Cutting contact center costs is an ongoing obstacle, with managers trying to streamline operations while retaining employees. The contact center market has slowed some with the recession (as most sectors under the CRM umbrella have), but there has been a bit growth in the US, Canada, Europe, and Australia, where there’s been increasing offshoring of contact centers. That information comes from research firm Datamonitor, where analyst Peter Ryan notes that South Africa, Egypt, Kenya, and Malaysia have had considerable success as offshore locations. But there is a general overhaul afoot in the contact center sector.
For one, the landscape of contact centers is changing, as customer segmentation—that is, separating them into meaningful and cost-efficient categories—becomes increasingly important. From a contact-center software standpoint, it’s interesting to note that while the creation of customer subdivisions is gaining popularity, it is recommended that companies employ one unified contact center solution.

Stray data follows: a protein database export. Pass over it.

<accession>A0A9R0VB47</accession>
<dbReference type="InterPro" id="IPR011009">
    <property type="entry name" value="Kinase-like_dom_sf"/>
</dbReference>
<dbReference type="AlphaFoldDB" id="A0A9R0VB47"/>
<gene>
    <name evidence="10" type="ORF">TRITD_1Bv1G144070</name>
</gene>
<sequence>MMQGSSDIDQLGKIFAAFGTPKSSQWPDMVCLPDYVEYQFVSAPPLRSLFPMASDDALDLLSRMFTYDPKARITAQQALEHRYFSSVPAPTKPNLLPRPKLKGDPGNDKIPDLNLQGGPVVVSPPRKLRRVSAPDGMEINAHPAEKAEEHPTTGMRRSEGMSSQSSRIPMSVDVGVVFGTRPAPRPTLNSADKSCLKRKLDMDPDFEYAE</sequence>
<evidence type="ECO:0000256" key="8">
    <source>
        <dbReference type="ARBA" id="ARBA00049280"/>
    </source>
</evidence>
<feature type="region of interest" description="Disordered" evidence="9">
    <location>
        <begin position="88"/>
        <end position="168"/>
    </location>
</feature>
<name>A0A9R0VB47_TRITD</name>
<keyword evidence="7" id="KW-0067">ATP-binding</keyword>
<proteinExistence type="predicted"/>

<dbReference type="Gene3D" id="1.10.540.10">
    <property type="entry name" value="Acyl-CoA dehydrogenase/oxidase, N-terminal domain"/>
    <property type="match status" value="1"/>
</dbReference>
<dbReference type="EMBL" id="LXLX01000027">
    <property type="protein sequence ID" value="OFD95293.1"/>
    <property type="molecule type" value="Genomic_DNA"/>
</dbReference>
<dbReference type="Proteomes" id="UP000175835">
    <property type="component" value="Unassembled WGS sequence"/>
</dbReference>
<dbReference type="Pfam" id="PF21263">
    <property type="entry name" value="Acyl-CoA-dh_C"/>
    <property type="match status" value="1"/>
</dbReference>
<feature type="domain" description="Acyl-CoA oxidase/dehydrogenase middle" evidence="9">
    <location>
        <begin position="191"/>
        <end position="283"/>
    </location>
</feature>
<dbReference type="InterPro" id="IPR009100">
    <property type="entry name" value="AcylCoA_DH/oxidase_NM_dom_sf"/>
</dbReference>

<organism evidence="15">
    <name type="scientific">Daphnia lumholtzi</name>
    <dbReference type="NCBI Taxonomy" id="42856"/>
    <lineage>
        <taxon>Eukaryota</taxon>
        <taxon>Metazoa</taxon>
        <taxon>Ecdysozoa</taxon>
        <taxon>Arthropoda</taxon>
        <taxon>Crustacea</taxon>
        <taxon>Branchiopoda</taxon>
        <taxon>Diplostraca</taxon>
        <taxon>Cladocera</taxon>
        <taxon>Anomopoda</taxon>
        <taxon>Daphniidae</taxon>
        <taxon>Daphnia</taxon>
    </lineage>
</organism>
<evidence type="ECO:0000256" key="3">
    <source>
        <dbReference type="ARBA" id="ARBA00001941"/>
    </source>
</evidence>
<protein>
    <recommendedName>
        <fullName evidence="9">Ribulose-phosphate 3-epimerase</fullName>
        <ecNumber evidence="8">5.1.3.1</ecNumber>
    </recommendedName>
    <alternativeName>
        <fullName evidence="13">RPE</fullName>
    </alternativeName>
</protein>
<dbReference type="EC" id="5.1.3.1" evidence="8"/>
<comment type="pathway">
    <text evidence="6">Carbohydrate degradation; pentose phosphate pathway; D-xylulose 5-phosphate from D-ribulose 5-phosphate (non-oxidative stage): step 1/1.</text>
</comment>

And while offshoring is intensifying in the aforementioned countries, companies looking to keep those services close to home are adopting more automated processes, and even employing home agents—Datamonitor’s survey revealed 44% of contact center managers were considering the home agent solution.
As with other facets of CRM, contact centers are also affected by the rise of social networking, and for now, product managers are mostly just strategizing the incorporation of social media. However, it should be noted that customer support devices benefit the most from social media—unlike other CRM tools, where it can be difficult to find a place for all that unstructured data—and will likely bolster growth in this sector after the recession.
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